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What Tales of Vesperia brings to the table will be greatly appreciated by some. It’s really good to see that JRPGs are still being made, though there is an ominous feeling that the lack of genre progress across the board will lead the future frustrations. As mentioned, sticking to the tried and true works for Vesperia, though there are some aspects that could be improved upon. In particular, there are some save points that are followed by lengthy cut-scenes and a boss. Failing the boss battle is frustrating as you can’t skip the cut-scene and some are quite far from the save point. This is something really simple that could and should be done much better by now. Along with some of the other issues mentioned above, both sides of the AI aren’t any better than on the GameCube or PS2 and the attention to detail and interactivity isn’t as deep or as dynamic as western RPGs have displayed. There are probably a few other issues that long time players will find over time.

The visual aesthetics of Tales of Vesperia both tantalise and repel. The anime inspired style is quite refreshing, and both in town and in the heat of battle, hold up remarkably fluidly. At the same time though, there is enough flair to distinguish between the characters and locales, so that the game is not just another anime-esque title. However, it’s a little disappointing that the attention to detail is not as sharp as other HD gen efforts, such as Namco’s own Eternal Sonata, and the overworld is typically underdone and ugly. A distinct improvement over past Tales efforts, but still ugly enough to be off-putting. Thankfully though, there is nothing ugly about the audio aesthetics. As with most Tales games, there is a superb audio track and English-voices that are actually worth listening to. The dialogue and translation is quite solid as, apart from the aforementioned repetition in story objectives.

As maintained through out, Tales of Vesperia is an enjoyable action JRPG with a frantic though tactically laid battle system as well as plenty of little bits and pieces to be found through exploration. Admittedly, the game raises questions about genre conventions and clichés, and just how long can we continue to put up with them before some advances and innovations are made. Both Vesperia and other recent JRPGs have made minor advances, but none have put them altogether in the one game. At the end of the day though, fans of the genre will appreciate what Tales of Vesperia has to offer and will almost definitely have a blast playing through it.
The Score
Tales of Vesperia succeeds in providing a great and enjoyable action JRPG experience for the Xbox 360, but could have shaken off a few of the older, peskier genre conventions. 8
Looking to buy this game right now? PALGN recommends www.Play-Asia.com.

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8 Comments
4 years ago
Calling all JRPG fans who own Xbox 360.


BUY THIS GAME! BUY THIS GAME! BUY THIS GAME! BUY THIS GAME!
4 years ago
After the massive frustration of playing Eternal Sonata I gave up and started on Tales of Symphonia again.

So I've been wondering, do the skits from symphonia return? Cause I thought they were brilliant?
4 years ago
^Yes, and they're voiced now as well icon_smile.gif
4 years ago
Damn it, there are far too many games to play and now I'm wanting this game even more!
4 years ago
Benza wrote
After the massive frustration of playing Eternal Sonata I gave up and started on Tales of Symphonia again.

So I've been wondering, do the skits from symphonia return? Cause I thought they were brilliant?
What caused your frustration in Eternal Sonata?
4 years ago
Se7en wrote
Benza wrote
After the massive frustration of playing Eternal Sonata I gave up and started on Tales of Symphonia again.

So I've been wondering, do the skits from symphonia return? Cause I thought they were brilliant?
What caused your frustration in Eternal Sonata?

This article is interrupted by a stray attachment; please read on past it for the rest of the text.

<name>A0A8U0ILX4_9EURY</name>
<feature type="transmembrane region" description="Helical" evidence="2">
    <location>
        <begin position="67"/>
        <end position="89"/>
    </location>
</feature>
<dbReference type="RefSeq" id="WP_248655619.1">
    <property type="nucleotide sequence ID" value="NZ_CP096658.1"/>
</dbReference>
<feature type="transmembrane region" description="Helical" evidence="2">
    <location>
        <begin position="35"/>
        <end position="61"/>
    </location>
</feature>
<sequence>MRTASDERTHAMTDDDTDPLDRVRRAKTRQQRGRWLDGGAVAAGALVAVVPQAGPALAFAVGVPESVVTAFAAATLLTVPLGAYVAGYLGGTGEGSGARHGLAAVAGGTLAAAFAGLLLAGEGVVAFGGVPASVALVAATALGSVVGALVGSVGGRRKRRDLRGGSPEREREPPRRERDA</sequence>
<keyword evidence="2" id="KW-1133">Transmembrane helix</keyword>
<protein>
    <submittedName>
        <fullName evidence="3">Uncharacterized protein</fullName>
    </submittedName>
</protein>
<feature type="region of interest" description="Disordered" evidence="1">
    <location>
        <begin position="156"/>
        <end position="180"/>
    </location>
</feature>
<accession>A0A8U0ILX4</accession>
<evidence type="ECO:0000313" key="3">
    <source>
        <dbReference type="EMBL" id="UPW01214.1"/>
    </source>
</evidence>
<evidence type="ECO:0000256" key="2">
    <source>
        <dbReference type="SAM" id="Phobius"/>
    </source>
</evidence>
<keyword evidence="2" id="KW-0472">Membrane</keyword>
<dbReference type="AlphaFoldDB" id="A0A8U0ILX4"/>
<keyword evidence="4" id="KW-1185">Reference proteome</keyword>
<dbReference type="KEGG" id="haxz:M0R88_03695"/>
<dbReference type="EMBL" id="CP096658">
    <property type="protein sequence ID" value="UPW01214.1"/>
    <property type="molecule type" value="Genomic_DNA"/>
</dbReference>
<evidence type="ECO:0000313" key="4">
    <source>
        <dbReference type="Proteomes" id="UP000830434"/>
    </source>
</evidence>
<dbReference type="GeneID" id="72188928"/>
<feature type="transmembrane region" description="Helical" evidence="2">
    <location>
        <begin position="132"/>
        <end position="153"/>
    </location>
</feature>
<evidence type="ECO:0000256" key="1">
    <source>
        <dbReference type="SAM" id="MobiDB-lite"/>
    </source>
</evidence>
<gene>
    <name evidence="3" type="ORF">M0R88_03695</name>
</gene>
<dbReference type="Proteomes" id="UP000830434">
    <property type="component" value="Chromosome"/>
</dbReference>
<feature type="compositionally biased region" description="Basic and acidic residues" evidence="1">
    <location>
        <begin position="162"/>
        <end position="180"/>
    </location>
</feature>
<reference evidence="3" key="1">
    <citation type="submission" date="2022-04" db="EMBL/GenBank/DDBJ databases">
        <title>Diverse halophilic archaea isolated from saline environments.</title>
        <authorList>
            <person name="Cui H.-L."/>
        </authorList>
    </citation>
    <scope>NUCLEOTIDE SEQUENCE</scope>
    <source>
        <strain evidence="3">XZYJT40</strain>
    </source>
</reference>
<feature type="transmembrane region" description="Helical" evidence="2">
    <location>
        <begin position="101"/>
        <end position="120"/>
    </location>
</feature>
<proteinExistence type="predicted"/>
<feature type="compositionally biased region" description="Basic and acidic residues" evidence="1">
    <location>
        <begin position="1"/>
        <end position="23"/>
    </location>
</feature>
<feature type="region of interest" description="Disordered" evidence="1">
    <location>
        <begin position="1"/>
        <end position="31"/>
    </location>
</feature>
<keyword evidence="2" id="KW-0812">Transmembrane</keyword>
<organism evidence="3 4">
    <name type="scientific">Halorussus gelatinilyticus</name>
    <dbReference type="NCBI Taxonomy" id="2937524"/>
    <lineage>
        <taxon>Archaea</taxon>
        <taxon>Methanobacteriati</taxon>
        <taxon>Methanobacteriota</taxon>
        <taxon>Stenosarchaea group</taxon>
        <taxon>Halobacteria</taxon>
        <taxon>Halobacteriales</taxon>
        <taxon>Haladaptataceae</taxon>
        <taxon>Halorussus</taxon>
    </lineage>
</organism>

Page 290 in the what game are you playing section. Benza did a big write up about it.

http://palgn.com.au/viewtopic.php?t=6261&start=7225
4 years ago
Tales games are always conventional, but I don't see how that's always a bad thing. When you get a game by the core Tales studio, you always know exactly what you're going to get. They're solid, very fun to play, and while they generally have reasonably conventional plots, what truly makes them shine is the characters. It's a great shame that Tales of the Abyss never got a PAL release as I think it was slightly stronger in this aspect than Vesperia, though Vesperia is a slightly better game overall.

I also disagree that Tales of Symphonia was 'more fluid'. That's actually not the case at all. It had terrible AI, for one thing. Mainly though, you're confusing fluidity with the fact that Lloyd is stupidly overpowered and has a move set that requires nothing but mashing to build insane combos together. This was something they fixed in subsequent Tales games, and Vesperia reflects that. It's not that it's less fluid, it's that Yuri's moves require a bit of thought to be able to really string things together.

It's also a bit unfair to mark it down for not being as detailed as Eternal Sonata. ES is certainly a prettier game, but that came at a tremendous cost. Far less variation in enemies, more linear, the environments are pretty but tiny, the load times are longer, and there is no ability to customise the appearance of the characters as they gain new weapons etc. The tradeoffs that Vesperia makes allow for a game with much greater freedom and scope.

I really hope that more games take notice of how consistent Vesperia's anime-style visuals are. Very coherent artistic direction and so on. Nothing really looks out of place or odd. Not to mention that their engine will scale well for subsequent games, and the games will probably age much more gracefully too. Compare that to the stupidly high-definition look that Star Ocean 4 tried, where the detail combined with the same anime-style aesthetics ends up having the exact opposite effect, making the visuals often seem odd or even slightly creepy. Given the audience for these sorts of games, going the realistic detail route doesn't seem to give much of a benefit unless you're commanding the sort of obscene budgets that a core Final Fantasy game enjoys.
4 years ago
NegativeZero wrote
It's also a bit unfair to mark it down for not being as detailed as Eternal Sonata. ES is certainly a prettier game, but that came at a tremendous cost. Far less variation in enemies, more linear, the environments are pretty but tiny, the load times are longer, and there is no ability to customise the appearance of the characters as they gain new weapons etc. The tradeoffs that Vesperia makes allow for a game with much greater freedom and scope.
On the other hand though, people have always liked eye candy, so the comparisons will always be made.
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  Pre-order or buy:
    PALGN recommends: www.Play-Asia.com

Australian Release Date:
  30/6/2009 (Confirmed)
Publisher:
  Atari
Genre:
  RPG
Year Made:
  2008